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UN places Iran on arms-control panel

ANALYSIS

    As things go in the arms trade, there are not many countries in the world that misbehave more than Iran. The country is under a UN-imposed arms embargo — it cannot buy and it should not sell weapons.

    Iran, of course, has done its best to defy these restrictions, both by procuring sensitive military technology through intermediaries and front companies, and by exporting weapons to insurgents and proxies using the cover of innocent export items. According to a May 2011 report by the UN’s Panel of Experts on Iranian sanctions, since 2009, large Iranian cargos of weapons concealed inside containers had been seized. The weapons were destined for insurgents in the Niger Delta and for Hamas and Hizbollah. Rockets were hidden behind merchandise such as cotton, to fool unsuspecting port authorities. According to the same panel of experts, in their report on UN sanctions against North Korea, which was released in May 2010, the hermit kingdom also made numerous shipments of missile technology to Iran.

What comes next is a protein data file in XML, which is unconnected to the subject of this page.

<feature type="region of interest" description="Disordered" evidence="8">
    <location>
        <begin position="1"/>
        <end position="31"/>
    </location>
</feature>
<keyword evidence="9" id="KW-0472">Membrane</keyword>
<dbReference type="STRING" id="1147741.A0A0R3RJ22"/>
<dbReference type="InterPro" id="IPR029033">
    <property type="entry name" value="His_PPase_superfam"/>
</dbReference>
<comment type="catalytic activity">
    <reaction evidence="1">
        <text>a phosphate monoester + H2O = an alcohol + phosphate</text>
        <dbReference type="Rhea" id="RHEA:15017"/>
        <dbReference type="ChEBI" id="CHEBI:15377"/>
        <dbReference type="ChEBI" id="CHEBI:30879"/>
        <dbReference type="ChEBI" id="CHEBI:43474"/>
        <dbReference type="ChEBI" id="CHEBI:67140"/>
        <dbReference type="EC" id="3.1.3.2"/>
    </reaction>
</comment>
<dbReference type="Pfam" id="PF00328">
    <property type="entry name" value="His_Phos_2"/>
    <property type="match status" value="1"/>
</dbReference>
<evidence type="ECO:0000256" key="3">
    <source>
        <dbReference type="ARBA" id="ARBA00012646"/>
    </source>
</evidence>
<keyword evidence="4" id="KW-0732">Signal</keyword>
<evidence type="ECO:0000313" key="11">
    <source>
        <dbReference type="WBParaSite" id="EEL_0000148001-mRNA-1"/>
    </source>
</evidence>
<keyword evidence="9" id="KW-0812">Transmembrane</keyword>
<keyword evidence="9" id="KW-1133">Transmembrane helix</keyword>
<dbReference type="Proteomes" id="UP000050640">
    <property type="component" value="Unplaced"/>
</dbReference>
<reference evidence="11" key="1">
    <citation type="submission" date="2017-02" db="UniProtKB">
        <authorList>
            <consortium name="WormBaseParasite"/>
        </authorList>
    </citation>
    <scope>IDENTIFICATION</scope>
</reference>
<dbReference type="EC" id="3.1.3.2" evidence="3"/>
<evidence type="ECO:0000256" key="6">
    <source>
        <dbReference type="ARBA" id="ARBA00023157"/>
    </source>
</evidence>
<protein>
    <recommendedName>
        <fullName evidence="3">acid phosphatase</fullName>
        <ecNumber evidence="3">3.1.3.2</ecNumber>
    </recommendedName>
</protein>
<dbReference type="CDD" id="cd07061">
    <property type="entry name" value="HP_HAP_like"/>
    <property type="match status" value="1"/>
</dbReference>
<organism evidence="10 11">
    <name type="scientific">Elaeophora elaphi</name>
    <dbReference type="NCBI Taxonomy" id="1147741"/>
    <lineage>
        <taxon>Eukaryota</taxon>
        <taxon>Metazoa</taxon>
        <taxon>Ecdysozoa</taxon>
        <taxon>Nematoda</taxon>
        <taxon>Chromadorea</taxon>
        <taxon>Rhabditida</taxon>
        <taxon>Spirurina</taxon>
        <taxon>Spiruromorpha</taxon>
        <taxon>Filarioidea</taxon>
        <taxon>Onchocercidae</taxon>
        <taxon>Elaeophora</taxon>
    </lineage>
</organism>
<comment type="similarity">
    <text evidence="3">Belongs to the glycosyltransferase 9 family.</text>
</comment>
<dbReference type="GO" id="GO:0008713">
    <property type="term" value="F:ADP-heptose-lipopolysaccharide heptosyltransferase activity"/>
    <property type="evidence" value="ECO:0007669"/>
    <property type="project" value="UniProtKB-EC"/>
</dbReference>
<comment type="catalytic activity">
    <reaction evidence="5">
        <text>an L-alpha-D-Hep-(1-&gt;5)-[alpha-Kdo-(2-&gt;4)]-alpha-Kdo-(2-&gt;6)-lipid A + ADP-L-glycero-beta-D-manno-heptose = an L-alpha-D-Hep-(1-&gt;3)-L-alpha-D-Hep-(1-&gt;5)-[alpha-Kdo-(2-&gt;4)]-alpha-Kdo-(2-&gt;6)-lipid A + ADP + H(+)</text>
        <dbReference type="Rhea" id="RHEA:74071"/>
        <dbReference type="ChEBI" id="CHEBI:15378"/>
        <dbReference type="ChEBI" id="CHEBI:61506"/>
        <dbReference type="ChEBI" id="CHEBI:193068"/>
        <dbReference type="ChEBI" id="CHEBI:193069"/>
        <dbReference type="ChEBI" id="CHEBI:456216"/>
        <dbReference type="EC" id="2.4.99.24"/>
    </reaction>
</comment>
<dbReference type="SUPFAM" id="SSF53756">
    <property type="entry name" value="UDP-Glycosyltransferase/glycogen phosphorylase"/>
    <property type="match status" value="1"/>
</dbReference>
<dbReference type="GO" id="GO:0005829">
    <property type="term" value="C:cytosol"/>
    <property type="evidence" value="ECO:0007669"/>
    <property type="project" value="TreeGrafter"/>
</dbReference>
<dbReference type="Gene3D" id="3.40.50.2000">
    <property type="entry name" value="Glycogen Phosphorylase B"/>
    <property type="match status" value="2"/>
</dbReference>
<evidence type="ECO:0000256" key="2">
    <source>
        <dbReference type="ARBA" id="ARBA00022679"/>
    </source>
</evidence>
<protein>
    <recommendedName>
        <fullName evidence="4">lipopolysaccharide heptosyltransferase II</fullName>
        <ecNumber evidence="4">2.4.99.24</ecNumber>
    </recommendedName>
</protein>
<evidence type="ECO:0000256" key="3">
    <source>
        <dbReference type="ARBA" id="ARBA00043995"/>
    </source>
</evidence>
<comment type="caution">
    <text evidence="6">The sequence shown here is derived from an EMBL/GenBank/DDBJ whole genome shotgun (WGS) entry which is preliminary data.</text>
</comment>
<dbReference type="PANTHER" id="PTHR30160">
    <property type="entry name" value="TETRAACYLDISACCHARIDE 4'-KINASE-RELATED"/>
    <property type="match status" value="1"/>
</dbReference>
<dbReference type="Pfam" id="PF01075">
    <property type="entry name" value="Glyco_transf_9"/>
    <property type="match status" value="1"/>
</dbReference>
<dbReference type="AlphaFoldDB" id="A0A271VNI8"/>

Nothing either shocking or surprising in all of the above — criminals, after all, will be criminals. Iran is being punished by the international community — and its criminal rulers seek to circumvent restrictions any way they can.

    What is shocking is that this week, yet again, the UN system in charge of implementing its own decisions on arms trade and arms control has allowed Iran to be elected as a member of the Bureau of the UN Arms Trade Treaty Conference, alongside other 14 countries.

    The Geneva-based human rights organisation, UN Watch, exposed this troubling development on Monday, noting that having Iran elected to this position is like “choosing Bernie Madoff to police fraud on the stock market”, as UN Watch executive director Hillel Neuer commented.

    The UN process is often something that even Franz Kafka would gaze at in disbelief. Regardless, putting the thieves in charge of the bank vaults may be one step too far. Her Majesty’s government should invest more energy in the diplomatic struggle to prevent Iran and other rogues from getting the top UN posts. To let it happen is not just a mockery of the international order the UN purports to represent, but also a way to ensure that enforcing a safe arms control regime will become impossible to achieve.

    Emanuele Ottolenghi is a Senior Fellow at the Foundation for Defence of Democracies in Washington

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